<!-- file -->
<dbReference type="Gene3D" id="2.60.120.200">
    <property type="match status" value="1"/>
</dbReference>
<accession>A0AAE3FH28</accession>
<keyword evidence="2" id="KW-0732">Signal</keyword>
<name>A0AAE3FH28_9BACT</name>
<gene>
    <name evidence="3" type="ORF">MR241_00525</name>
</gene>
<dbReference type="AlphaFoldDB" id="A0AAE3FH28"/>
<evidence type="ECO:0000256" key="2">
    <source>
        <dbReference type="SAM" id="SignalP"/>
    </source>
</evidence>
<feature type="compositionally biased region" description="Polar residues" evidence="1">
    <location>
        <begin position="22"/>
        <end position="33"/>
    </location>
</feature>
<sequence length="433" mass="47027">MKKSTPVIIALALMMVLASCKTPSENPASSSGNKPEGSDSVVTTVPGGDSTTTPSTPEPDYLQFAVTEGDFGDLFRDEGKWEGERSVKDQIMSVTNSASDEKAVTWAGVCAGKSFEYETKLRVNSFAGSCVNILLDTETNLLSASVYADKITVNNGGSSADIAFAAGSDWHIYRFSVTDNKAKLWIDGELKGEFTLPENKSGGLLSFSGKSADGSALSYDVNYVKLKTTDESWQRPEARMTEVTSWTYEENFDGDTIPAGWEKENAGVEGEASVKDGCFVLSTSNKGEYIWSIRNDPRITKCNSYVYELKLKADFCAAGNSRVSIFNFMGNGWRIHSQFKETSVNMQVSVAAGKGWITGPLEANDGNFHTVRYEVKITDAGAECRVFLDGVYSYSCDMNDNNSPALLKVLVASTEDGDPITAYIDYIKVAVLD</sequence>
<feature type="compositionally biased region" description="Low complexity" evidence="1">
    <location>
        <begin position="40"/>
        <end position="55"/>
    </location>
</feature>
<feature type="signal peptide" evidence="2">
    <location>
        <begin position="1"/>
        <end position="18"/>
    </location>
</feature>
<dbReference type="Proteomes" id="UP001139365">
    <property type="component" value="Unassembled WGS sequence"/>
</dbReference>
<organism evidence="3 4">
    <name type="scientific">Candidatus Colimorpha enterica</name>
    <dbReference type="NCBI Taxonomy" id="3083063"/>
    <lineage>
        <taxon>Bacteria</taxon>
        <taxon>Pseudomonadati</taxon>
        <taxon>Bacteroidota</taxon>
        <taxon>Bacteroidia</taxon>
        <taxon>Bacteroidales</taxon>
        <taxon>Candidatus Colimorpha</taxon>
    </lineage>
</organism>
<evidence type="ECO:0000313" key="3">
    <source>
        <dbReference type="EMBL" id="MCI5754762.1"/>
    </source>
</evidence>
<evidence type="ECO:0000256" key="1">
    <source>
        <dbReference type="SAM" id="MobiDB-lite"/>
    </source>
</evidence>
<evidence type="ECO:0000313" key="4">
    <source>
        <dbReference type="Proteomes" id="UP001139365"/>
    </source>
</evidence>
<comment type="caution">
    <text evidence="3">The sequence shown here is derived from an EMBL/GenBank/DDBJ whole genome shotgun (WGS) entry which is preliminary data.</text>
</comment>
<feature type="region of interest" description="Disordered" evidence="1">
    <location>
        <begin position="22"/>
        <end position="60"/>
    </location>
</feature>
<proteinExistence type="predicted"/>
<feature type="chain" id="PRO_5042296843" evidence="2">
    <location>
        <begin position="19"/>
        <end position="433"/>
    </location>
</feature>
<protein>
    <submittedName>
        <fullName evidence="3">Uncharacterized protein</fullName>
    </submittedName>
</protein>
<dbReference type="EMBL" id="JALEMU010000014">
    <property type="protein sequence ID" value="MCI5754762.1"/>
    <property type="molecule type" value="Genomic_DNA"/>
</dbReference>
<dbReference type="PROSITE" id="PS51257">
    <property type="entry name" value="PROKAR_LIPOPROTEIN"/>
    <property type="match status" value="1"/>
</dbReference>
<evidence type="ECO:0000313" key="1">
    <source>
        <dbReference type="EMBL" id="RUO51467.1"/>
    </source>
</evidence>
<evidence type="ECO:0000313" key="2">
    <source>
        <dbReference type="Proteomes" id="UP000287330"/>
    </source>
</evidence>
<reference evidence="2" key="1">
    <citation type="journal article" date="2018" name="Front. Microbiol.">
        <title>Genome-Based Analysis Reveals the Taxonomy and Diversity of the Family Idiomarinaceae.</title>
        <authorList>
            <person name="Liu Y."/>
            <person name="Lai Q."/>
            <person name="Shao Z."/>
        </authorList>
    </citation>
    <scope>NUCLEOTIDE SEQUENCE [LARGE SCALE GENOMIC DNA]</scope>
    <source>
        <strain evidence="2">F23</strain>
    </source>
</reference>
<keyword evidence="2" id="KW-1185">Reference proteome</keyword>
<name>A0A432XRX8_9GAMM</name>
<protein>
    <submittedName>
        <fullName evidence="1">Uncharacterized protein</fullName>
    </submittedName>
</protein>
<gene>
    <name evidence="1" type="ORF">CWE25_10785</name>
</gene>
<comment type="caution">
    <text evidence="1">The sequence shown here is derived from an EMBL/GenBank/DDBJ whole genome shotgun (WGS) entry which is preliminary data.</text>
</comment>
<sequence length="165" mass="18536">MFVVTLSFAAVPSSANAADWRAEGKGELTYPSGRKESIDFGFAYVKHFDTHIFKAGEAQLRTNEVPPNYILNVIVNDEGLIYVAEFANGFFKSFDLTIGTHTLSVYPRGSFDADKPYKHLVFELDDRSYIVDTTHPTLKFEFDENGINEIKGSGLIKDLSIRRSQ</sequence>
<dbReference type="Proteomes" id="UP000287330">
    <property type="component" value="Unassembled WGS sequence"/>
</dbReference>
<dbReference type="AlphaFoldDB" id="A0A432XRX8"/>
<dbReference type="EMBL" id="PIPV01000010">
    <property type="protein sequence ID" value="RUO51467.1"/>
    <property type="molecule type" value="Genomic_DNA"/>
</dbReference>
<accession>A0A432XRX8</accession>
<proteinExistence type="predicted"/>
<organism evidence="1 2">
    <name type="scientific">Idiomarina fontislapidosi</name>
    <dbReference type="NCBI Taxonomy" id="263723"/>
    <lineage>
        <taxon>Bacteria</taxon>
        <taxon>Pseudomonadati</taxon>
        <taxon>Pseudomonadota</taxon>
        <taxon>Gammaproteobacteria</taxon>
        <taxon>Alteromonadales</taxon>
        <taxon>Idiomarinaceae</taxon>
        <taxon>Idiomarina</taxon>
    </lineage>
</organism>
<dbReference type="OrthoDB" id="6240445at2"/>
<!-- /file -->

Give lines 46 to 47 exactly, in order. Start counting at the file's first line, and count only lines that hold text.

        <taxon>Bacteroidales</taxon>
        <taxon>Candidatus Colimorpha</taxon>